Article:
What I liked most about the books is the fact that each of the characters make decisions I don’t like. I know this is odd to say, but I think about it this way: so many times there are characters who make the “right” decisions and think the “right” things more often then not. This book is not like that. It is a great study of character in that tough choices are presented by various entities (the captain of the ship, Denise’s mother, Denise’s sister, other survivors), and Denise battles with her options, good and bad.
- The protagonist is an autistic, mixed-race, female adolescent;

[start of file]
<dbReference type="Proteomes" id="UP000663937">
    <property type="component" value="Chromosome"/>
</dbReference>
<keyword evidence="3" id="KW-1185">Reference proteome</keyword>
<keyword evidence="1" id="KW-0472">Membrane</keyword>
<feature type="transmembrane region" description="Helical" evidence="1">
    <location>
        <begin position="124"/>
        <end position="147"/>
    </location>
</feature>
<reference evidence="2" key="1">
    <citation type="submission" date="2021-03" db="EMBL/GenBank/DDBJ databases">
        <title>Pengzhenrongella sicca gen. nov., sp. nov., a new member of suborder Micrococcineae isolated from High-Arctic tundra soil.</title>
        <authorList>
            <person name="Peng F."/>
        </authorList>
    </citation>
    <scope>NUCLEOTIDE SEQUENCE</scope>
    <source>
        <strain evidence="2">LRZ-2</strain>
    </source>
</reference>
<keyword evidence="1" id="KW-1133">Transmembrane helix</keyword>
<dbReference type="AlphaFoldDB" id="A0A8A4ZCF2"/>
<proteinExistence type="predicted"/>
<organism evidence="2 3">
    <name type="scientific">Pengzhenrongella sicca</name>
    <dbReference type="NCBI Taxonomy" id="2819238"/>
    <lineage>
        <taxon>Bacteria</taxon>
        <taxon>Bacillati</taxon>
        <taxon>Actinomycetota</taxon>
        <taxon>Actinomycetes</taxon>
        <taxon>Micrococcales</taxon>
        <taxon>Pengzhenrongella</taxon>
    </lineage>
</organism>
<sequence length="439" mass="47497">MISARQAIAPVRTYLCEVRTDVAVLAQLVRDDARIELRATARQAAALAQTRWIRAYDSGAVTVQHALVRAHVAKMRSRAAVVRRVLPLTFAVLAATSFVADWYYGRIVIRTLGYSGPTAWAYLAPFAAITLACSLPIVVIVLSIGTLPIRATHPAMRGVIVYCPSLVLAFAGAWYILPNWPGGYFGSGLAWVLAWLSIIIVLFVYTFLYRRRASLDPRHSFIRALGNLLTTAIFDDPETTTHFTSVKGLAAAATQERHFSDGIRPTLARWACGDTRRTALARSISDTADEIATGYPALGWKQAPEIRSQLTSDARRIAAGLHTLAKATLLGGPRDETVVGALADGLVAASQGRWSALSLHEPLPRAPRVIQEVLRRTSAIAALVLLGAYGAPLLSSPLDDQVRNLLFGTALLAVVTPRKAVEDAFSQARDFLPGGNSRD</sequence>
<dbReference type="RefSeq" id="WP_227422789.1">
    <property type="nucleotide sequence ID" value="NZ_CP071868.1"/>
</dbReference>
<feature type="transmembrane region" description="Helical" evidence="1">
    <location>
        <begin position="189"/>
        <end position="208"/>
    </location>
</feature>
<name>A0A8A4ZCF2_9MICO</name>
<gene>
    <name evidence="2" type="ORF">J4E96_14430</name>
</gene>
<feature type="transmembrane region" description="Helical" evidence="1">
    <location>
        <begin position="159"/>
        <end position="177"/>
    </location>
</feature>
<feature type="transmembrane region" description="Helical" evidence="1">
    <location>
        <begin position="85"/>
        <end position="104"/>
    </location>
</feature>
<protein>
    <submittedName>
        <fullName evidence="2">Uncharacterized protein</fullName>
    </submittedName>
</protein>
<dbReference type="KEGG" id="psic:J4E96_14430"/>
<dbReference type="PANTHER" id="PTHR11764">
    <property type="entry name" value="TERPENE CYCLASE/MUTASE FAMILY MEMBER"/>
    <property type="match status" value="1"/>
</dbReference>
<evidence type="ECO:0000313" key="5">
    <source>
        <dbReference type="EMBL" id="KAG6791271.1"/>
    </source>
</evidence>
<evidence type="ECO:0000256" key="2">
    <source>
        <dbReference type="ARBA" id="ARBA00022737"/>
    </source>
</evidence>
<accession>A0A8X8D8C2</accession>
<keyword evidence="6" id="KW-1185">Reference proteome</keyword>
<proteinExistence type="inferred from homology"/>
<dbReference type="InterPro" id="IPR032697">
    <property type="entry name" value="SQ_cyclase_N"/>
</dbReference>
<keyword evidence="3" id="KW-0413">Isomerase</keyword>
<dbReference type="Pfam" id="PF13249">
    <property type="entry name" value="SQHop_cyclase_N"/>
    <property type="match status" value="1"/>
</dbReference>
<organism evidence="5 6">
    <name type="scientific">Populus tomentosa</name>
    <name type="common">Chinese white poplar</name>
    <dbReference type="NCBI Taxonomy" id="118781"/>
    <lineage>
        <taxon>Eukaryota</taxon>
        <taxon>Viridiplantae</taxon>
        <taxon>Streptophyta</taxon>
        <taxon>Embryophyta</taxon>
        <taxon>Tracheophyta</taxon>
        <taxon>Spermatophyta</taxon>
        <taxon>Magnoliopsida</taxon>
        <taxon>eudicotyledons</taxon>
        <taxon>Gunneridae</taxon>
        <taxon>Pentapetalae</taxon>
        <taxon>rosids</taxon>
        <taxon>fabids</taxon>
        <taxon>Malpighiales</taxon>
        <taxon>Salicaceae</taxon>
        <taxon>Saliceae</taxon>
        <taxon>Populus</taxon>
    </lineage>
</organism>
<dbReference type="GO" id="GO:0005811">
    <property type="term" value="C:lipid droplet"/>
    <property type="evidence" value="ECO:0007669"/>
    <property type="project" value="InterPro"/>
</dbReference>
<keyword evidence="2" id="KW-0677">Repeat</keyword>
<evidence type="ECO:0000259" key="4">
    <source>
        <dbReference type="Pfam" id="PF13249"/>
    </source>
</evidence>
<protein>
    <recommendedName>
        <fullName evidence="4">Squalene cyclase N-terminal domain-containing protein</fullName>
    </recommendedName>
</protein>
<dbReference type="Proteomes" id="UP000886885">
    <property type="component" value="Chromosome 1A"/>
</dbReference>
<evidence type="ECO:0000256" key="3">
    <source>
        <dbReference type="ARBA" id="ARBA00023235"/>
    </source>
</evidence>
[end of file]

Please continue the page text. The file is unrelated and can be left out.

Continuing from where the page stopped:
- There is a secondary/tertiary character who is a trans woman;
- Minor characters = a little person, an autistic adult woman, people in wheel chairs (briefly mentioned), people from various races
- It is one of the most diverse casts of characters I’ve ever seen, and although there are many aspects of diversity addressed, it doesn’t feel forced or put out on display. In literature, most aspects of diversity are presented as issues – if it’s about trans people, its about how they “cope”; if it is about women in a male dominated realm, their gender is consistently recognized. Here, however, diversity is mentioned; it is discussed; it is part of the story, but it doesn’t drive the story specifically. Denise is autistic, and it definitely affects her life and how she manages her changed environment, but the main issue is how to ensure her and her family’s survival.